Introducing the Native American Journalism Fellowship program
The Native American Journalists Association is pleased to announce an exciting program in partnership with the Newseum Institute. The goal is to help prepare Native American journalism students to enter the workforce by combining the expertise gained from two established programs: the former American Indian Journalism Institute, which was managed and funded by the Newseum Institute; and the Native American Journalists Association’s college student projects held at the annual NAJA conference. (See information below on Native Voices, the main training component of the fellowship.)
The two initiatives are melded into a single program designed to give students a range of journalism experiences during a one-year period.
How it works
1 . The project begins at the 2014 NAJA conference in Santa Clara, California. Students arrive early for a three-day series of sessions on the nuts and bolts of journalism. The training prepares them for their weeklong experience in covering the NAJA conference, where they also gain hands-on newsroom experience. Participants in NAJA’s student projects gain experience in putting out a newspaper at the conference and producing television and radio newscasts.
2. NAJA-NI students get further training at the College Media Association’s multimedia workshops on the Vanderbilt campus, July 29 - Aug. 1. A special, one-day session designed specifically for Native students takes place in advance of the CMA training. (Dependent on whether we reach our funding goal.)
3. Students participate in at least four webinars designed to improve their journalism skills throughout the year.
4. Selected students will have the option to enroll in a three-credit, 300-level online journalism course at the University of Montana geared specifically toward the NAJ fellows.
5. Mentors provide feedback and support during the year to help students get the most out of their experience.
6. Students end their year at the 2015 NAJA conference and serve as senior staffers. The hope is to create an ongoing program in 2015; so as 2014 class graduates, a new group would start its year.
- Create a rich experience for Native American students that inspires them to pursue a career in journalism
- Offer training that prepares students for the newsroom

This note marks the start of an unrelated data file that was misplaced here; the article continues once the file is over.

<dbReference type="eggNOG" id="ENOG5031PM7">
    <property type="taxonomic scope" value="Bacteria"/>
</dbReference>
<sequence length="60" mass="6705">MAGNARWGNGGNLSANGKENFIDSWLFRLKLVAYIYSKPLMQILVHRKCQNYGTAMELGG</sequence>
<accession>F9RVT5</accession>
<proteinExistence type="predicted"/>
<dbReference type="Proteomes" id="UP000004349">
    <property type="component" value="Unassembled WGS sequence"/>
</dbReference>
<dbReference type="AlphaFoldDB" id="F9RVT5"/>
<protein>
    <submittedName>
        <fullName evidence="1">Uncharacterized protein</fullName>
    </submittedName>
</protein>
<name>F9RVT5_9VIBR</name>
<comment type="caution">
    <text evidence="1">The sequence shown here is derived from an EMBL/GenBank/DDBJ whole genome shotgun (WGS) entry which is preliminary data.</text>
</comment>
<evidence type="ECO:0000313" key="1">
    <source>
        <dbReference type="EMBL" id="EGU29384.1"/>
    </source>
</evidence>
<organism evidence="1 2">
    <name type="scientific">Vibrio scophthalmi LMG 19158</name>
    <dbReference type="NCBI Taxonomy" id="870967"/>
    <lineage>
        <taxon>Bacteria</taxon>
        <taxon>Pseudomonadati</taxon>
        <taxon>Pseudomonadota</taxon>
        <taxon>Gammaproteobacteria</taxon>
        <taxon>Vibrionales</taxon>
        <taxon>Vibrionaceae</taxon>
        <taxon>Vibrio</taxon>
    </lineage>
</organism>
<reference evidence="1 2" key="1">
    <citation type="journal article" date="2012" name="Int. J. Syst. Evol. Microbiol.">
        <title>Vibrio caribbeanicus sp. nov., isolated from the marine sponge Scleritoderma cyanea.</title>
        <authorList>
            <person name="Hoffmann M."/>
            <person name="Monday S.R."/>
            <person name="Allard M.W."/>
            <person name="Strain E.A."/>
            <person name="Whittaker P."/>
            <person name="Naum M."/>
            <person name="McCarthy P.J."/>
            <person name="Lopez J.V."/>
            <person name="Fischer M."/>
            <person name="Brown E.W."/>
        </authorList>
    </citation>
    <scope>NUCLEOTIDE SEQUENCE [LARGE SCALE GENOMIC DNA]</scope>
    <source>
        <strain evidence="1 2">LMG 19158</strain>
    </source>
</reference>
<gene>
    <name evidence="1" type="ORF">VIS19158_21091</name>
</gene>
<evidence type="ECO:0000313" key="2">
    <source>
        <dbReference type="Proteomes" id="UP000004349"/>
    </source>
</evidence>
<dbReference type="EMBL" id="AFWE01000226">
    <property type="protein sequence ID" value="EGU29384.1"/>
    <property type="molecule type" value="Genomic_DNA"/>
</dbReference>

- Prepare participants for job offers (program graduates)
- Execute a successful pilot program that turns into an ongoing program
- Produce active NAJA professional members who contribute to the organization and become mentors to other aspiring journalists
What we need
NAJA is requesting $10,000 from members, partners and individuals to make the first year of the NAJ Fellowship a success. (Note: This amount has been amended since the video pitch was produced.)
- All funds raised will be used to support the travel, lodging, meals and technical support of the 2014 student projects.
- Even if NAJA doesn't meet the $10,000 mark, all funder donations will still be applied to paying for the students' expenses to Santa Clara, CA from all over the U.S.
Please share with your circles
Every level of support is important. Even if you can't part with the cash, sharing this project with your personal and professional connections through social media can still make a great impact on the lives of Native students looking to change the world of journalism.
About Native Voices
Native Voices for college students is an important career pipeline created specifically for aspiring Native American journalists. Each year, this program pairs students with professional journalists who often continue to provide academic and professional advice long after the program week ends.
NAJA’s student program is scheduled each year during the week of NAJA's annual conference. This year, the NAJA conference will take place at the Hyatt Regency Hotel in Santa Clara, Calif., from July 10-13.
Students will work on stories under the guidance of mentors who are professional journalists. Stories produced by students during the conference will be published by NAJA in a printed newspaper and on our website. Students also gain hands-on experience in producing radio and television newscasts.
This project would provide multimedia training, hands-on journalism experience, webinars and mentoring in a way that recognizes and appreciates their cultural heritage.
The Native American Journalists Association is a non-profit organization that empowers journalists through the provision of resources to Native and non-Native media.
NAJA represents more than 350 members working in national and tribal media outlets, independent freelancers, associations, schools and other non-profit organizations through programs that promote diversity and defend challenges to free press, speech and expression.
NAJA is committed to increasing the representation of Native journalists in mainstream media. NAJA encourages both mainstream and tribal media to attain the highest standards of professionalism, ethics and responsibility.
Learn more at www.naja.com.